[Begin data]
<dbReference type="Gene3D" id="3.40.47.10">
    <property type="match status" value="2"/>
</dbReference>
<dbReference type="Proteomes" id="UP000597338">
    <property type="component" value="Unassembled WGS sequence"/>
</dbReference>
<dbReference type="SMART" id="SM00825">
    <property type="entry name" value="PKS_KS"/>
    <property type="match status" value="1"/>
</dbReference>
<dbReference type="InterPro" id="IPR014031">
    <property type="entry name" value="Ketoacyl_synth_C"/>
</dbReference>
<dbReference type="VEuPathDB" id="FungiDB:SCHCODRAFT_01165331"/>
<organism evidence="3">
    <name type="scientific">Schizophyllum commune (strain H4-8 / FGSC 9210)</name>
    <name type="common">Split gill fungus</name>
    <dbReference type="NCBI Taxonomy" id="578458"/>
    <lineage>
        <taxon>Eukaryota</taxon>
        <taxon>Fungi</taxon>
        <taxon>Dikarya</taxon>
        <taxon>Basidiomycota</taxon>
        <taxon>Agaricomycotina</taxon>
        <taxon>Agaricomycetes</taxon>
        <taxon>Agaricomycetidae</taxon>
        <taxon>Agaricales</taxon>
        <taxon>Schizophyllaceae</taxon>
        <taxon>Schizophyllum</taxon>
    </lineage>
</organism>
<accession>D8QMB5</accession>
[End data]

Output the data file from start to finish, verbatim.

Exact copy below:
<dbReference type="Gene3D" id="3.40.47.10">
    <property type="match status" value="2"/>
</dbReference>
<dbReference type="Proteomes" id="UP000597338">
    <property type="component" value="Unassembled WGS sequence"/>
</dbReference>
<dbReference type="SMART" id="SM00825">
    <property type="entry name" value="PKS_KS"/>
    <property type="match status" value="1"/>
</dbReference>
<dbReference type="InterPro" id="IPR014031">
    <property type="entry name" value="Ketoacyl_synth_C"/>
</dbReference>
<dbReference type="VEuPathDB" id="FungiDB:SCHCODRAFT_01165331"/>
<organism evidence="3">
    <name type="scientific">Schizophyllum commune (strain H4-8 / FGSC 9210)</name>
    <name type="common">Split gill fungus</name>
    <dbReference type="NCBI Taxonomy" id="578458"/>
    <lineage>
        <taxon>Eukaryota</taxon>
        <taxon>Fungi</taxon>
        <taxon>Dikarya</taxon>
        <taxon>Basidiomycota</taxon>
        <taxon>Agaricomycotina</taxon>
        <taxon>Agaricomycetes</taxon>
        <taxon>Agaricomycetidae</taxon>
        <taxon>Agaricales</taxon>
        <taxon>Schizophyllaceae</taxon>
        <taxon>Schizophyllum</taxon>
    </lineage>
</organism>
<accession>D8QMB5</accession>